Aquaculture for all

NOAA to be sued over "industrial ocean fish farm" funding

Trout NGO Regulations +5 more

Friends of the Earth and Center for Food Safety have formally accused the National Oceanic and Atmospheric Administration (NOAA) of violating the Endangered Species Act for funding “an industrial ocean fish farm in violation of federal law”.

The groups sent a letter to NOAA notifying them of their intent to sue after NOAA’s Sea Grant program helped to fund a steelhead farm off the coast of New Hampshire.

The groups are against farming non-native species, such as steelhead, in Atlantic waters

A statement released by the NGOs explains: “According to a limited number of records gathered pursuant to a Freedom of Information Act request, these funds were provided without fulfillment of Endangered Species Act mandates.”

“This project will have serious adverse consequences for federally endangered and threatened species and their critical habitat, yet Sea Grant never assessed those risks in any legally required consultation with the National Marine Fisheries Service (“NMFS”) and the US Fish and Wildlife Service (FWS), thereby resulting in ongoing violations of the ESA,” the groups write in the letter.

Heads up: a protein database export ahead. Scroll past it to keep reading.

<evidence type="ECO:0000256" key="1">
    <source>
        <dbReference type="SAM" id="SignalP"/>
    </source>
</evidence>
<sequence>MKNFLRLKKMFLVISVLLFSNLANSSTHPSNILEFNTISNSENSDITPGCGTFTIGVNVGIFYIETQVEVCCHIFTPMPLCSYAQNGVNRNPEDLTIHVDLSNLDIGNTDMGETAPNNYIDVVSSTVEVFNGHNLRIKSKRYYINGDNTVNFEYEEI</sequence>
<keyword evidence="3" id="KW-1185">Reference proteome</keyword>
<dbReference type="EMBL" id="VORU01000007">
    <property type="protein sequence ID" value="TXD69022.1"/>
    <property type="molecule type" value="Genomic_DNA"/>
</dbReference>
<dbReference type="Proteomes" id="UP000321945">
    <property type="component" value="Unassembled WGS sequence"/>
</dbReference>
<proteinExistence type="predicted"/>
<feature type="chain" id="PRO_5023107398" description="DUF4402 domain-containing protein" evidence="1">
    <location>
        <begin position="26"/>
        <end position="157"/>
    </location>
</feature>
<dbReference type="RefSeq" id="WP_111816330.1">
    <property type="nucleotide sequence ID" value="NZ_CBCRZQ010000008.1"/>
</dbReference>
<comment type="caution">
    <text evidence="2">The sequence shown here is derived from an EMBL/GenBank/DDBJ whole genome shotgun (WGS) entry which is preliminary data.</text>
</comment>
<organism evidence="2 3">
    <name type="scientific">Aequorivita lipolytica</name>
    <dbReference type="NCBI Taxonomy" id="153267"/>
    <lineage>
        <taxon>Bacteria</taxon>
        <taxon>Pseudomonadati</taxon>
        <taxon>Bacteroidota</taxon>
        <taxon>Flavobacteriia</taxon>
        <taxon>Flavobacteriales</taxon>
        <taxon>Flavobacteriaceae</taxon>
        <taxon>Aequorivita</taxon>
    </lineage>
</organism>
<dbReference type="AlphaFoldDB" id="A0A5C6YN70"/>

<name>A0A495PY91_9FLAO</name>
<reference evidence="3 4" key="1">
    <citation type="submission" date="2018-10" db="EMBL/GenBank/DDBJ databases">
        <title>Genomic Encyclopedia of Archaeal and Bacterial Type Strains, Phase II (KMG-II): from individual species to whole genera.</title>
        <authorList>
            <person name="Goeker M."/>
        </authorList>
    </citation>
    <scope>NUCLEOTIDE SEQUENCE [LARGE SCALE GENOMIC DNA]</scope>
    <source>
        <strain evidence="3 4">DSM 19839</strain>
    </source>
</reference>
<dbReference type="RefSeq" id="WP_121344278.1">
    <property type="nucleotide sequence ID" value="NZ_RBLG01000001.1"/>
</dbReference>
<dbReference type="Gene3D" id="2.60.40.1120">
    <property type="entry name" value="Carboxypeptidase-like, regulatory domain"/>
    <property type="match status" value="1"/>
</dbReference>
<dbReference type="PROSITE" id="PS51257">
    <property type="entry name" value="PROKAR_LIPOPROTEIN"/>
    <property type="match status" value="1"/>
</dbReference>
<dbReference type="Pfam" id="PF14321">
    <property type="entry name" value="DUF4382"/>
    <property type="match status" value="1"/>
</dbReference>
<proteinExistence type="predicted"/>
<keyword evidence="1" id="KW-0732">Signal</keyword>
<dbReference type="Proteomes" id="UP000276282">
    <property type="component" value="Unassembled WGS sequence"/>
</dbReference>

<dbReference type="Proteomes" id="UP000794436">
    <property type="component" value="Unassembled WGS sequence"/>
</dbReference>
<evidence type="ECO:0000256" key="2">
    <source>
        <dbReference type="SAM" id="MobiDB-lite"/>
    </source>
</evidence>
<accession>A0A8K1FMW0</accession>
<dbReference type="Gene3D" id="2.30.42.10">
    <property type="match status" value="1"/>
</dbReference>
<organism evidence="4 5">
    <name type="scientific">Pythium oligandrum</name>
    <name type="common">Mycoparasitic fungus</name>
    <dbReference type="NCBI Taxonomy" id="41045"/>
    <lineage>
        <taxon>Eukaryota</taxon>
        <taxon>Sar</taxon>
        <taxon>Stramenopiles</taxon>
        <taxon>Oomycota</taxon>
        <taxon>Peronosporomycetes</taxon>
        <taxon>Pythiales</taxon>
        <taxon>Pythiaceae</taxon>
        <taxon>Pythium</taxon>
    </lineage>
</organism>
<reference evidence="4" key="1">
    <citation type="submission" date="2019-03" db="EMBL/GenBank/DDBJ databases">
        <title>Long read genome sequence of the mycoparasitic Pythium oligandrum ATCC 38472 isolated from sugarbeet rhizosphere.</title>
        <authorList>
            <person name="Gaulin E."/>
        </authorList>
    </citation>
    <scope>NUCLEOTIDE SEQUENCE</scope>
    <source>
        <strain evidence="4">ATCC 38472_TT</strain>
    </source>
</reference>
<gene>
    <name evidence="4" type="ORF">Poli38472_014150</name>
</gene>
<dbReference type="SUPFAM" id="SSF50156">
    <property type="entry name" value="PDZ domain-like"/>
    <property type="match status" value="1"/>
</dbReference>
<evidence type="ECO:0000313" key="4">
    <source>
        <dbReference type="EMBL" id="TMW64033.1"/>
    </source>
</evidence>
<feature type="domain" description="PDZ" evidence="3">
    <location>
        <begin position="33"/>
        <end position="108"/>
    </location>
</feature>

The formal notice points to a series of studies confirming that industrial ocean fish farms can have serious adverse consequences for federally endangered and threatened species and their critical habitats.

“We reminded NOAA of its federal mandate to complete environmental reviews before funding industrial ocean fish farms,” said Hallie Templeton, Senior Oceans Campaigner for Friends of the Earth. “NOAA continued to provide grants, while flouting the federal duties required by law. We will fight this with litigation to protect our endangered species and critical habitats.”

The formal notice of litigation follows a letter from the organizations in January 2018, which reminded NOAA of its duty to fulfill federal environmental laws prior to granting awards to industrial ocean fish farms. The organisations plan to file a lawsuit over these violations once the required 60-day notice period has passed.

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